Train so you can train tomorrow

I listened to a very interesting series of podcasts over the weekend. I recommend Endurance Planet to anyone who “gets” endurance sports – if you’re reading this then that means you! You can get their podcasts via iTunes or at They have some great tips and expert opinions and some very well done interviews with great endurance athletes, most recently Dave Scott of Ironman fame; it was from him that I picked up the tip below.

There were a couple of things that really stuck with me, but the one I though worth repeating – mainly because it is so applicable to me right now – is “train so you can train tomorrow”. So often I put it all out there on a training run or an interval session, for various reasons, only to find my performance impacted the next day or week. Sometimes it’s because I want to test myself against my previous times or my training partners, and others because it just feels so good to really burn! For me, this kind of approach to training is simply not sustainable.

It’s no secret that “consistency is key”; we all know that two hard training weeks followed by one of forced rest while you recover from a niggle or more serious injury is not nearly as beneficial as 3 weeks of consistent, albeit maybe lower mileage or intensity, weeks. All of us know some freak who is able to run 8 marathons in 10 weeks while training for Comrades, and we all fall into the trap of trying to train at that level when the thinking, rational part of the brain knows the risk is not worth the reward. I’ve always fallen into that category – believing that I would be able to run through the strain and that I was the statistical anomaly in being able to compete and train without a break.

The reason for my not wanting to accept what I knew was that I didn’t have a concrete and positive thought to place alongside a session where I didn’t go all out. “Train so you can train tomorrow” is that positive thought – when I stepped off the treadmill after only 6 kays this morning, I did it so that I could run hard tomorrow morning and I felt good, not guilty, about it. And tomorrow morning when I only beat Iano by 3 seconds and not the normal 10, it’s because I know that will enable me to train tomorrow (okay, that last part was completely fictional and any reference to the Iano that we know is unintended and purely coincidental).

So my mantra this year is going to be about training so I can train again tomorrow, and tomorrow, and tomorrow after that!


Tempo Runs – why we do them

It was great to see the big group running this morning. Clearly there are some good New Year’s resolutions coming into play 🙂

Today’s session as per Terry’s Comrades Program was a 20 minute moderate tempo run. I got to wondering if we all really understand why we would do this type of session, so I asked a few runners on the warm-down, if they understood. They didn’t so, I thought I should explain:

What is a Tempo Run? A Tempo Run is used to build your anaerobic threshold, which is the point where you go anaerobic. To explain what this means to us, think of a long distance runner (us) vs. a sprinter (Bolt). A sprinter would run anaerobically for ‘seconds’ where a long distance runner would want to run aerobically for ‘hours’. When we are running for hours, we want to be as efficient as we can (a bit like a car running economically at 5 litres per 100km vs. a bakkie running at 20 litres per 100km – we know which will get further on a 50 litre tank – the car!). So, to get more efficient, we want to build our anaerobic threshold and that is where the tempo run comes in.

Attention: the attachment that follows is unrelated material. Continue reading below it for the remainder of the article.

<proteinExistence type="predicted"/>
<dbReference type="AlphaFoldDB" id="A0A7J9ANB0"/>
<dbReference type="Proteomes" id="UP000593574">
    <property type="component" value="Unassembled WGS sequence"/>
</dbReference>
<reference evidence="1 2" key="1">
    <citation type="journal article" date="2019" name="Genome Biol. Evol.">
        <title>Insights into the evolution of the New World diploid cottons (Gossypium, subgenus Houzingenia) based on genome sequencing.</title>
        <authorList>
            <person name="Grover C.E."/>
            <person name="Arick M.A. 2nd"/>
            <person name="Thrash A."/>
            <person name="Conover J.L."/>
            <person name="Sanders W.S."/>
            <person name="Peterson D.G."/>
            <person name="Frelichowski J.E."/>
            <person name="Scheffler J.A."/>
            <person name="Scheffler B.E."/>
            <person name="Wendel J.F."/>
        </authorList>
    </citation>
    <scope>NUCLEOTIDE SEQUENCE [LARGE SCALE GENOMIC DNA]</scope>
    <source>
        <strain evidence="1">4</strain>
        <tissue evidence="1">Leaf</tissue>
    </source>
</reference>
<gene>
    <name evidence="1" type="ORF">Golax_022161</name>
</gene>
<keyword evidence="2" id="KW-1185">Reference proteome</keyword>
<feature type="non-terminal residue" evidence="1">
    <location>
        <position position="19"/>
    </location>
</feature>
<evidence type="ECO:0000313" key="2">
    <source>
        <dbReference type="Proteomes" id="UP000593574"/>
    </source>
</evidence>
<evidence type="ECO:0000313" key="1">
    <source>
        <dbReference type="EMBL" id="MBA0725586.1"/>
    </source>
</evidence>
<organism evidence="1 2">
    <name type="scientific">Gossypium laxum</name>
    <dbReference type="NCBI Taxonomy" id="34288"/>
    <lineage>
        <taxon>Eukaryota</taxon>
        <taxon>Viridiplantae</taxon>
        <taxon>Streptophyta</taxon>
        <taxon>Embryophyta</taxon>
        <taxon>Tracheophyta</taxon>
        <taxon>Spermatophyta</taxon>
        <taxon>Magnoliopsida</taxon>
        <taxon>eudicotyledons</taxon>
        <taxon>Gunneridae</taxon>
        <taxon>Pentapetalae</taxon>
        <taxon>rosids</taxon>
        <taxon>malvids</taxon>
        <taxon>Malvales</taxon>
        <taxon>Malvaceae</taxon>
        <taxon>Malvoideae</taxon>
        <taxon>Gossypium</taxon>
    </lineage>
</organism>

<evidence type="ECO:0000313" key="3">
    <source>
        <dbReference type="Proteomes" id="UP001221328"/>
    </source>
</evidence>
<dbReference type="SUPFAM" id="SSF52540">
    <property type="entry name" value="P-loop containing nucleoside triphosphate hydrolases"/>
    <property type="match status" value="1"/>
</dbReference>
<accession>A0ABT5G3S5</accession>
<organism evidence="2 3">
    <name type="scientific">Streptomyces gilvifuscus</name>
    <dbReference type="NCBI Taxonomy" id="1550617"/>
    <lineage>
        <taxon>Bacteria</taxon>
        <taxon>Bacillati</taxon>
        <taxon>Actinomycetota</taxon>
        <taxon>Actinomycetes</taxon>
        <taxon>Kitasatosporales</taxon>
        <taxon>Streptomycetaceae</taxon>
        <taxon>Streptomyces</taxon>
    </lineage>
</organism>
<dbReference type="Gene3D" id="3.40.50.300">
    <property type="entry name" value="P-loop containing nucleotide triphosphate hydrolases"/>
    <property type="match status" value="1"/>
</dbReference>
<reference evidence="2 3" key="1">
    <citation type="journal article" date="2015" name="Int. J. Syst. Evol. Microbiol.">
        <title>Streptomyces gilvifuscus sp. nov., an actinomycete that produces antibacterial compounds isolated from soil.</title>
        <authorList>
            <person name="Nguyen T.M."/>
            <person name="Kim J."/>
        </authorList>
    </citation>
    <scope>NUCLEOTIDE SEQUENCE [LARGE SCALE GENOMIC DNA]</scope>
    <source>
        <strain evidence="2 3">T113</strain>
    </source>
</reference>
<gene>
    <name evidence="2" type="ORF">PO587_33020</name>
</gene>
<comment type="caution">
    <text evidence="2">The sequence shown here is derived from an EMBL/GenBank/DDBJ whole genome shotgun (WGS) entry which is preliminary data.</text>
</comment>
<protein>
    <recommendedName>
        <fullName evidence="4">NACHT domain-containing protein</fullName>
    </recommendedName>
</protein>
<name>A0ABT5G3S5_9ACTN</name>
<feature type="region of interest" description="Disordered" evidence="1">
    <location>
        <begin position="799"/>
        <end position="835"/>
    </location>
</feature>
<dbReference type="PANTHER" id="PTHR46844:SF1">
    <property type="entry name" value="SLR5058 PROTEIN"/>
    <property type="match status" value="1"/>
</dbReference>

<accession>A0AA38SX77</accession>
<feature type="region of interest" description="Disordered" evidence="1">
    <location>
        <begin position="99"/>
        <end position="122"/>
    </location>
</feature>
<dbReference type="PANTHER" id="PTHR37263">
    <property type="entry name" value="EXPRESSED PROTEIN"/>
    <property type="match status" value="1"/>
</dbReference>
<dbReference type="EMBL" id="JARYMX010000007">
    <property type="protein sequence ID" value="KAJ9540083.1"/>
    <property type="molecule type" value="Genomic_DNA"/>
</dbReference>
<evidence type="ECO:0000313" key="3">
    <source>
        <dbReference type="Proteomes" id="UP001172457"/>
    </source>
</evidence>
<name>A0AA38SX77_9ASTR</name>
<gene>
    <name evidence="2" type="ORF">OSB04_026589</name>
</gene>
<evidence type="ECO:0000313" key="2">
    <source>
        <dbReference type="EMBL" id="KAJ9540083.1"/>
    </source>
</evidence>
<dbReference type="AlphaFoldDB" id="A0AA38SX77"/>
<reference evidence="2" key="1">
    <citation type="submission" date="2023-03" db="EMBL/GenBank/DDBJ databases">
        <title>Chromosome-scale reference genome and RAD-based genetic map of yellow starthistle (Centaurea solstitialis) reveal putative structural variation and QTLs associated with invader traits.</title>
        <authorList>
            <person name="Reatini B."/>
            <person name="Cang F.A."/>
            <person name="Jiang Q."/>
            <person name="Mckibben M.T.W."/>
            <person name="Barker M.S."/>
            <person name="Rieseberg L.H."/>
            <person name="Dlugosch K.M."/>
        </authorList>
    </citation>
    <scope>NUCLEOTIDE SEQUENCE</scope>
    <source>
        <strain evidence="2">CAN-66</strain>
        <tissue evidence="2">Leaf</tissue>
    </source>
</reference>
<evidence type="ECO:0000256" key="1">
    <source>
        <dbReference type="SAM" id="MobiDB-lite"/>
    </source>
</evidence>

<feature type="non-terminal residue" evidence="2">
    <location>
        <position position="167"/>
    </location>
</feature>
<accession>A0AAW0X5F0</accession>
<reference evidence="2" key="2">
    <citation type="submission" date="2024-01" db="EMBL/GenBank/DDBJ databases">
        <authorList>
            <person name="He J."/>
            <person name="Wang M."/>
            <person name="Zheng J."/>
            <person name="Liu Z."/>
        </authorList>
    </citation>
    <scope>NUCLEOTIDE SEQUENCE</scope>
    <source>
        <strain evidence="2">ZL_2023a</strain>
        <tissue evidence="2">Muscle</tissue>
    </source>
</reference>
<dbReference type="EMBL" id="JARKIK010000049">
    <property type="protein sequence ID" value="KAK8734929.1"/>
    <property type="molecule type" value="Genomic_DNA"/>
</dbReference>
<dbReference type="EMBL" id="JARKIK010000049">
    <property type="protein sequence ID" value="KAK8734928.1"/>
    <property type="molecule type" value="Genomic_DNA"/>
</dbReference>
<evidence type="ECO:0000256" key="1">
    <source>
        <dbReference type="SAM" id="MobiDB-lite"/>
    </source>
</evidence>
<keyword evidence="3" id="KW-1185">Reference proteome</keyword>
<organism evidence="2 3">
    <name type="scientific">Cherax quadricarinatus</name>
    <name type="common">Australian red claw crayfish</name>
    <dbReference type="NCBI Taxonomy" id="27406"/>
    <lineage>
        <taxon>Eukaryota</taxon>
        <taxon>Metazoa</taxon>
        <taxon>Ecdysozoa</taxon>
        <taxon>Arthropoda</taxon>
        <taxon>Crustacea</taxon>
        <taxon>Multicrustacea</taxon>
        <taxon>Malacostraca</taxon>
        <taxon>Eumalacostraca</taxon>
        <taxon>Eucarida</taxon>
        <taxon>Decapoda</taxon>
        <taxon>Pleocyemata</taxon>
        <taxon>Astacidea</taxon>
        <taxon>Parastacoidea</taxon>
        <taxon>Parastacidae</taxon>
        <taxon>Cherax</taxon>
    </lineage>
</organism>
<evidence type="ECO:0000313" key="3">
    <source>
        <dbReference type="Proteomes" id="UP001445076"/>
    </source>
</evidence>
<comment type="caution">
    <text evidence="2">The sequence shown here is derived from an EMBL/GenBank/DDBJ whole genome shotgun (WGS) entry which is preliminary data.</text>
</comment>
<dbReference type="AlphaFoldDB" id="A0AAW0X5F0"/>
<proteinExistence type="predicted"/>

So, how do we know how fast to run? That’s gonna be different for each runner, but I personally like to work it out based on feeling. We will do either a hard tempo or a moderate tempo. A hard tempo is when you feel you are running hard, but not full out (say at about 90%)! A moderate tempo is when you feel you are running moderately hard (say 85%). Another way of working how hard you should be running is by the talk test – during a tempo run, it should be possible to say a few words (like “Lets up the pace”), but you should not be able to have a conversation – that should be kept for the Wednesday easy run and the Sunday long runs 🙂

If you really want to work out a pace that is best for you, there are a number of calculators, such as the McMillan Running Calculator or Matt Fitzgerald has developed a Pace Zone Index (PZI) that helps you define and set different training zones and paces that you should be running in these zones. I won’t get into all of them now, but the tempo run should be run in the Pace Zone 6 (Threshold) zone to be effective as a workout. Running tempo runs faster in Zone 7 (Gray Zone 3) is ineffective and running slower in Zone 5 (Gray Zone 2). You really want to keep out of the Gray Zones as much as possible. Otherwise you are effectively wasting a running session.

What will tempo runs do for my racing? Essentially, you will be running more efficiently if you do your tempo runs at the right pace and that means that you will be able to run further at a higher pace – Faster Races!

I hope this clarifies the tempo run.

“The miracle isn’t that I finished. The miracle is that I had the courage to start.” – John Bingham (Running speaker and writer)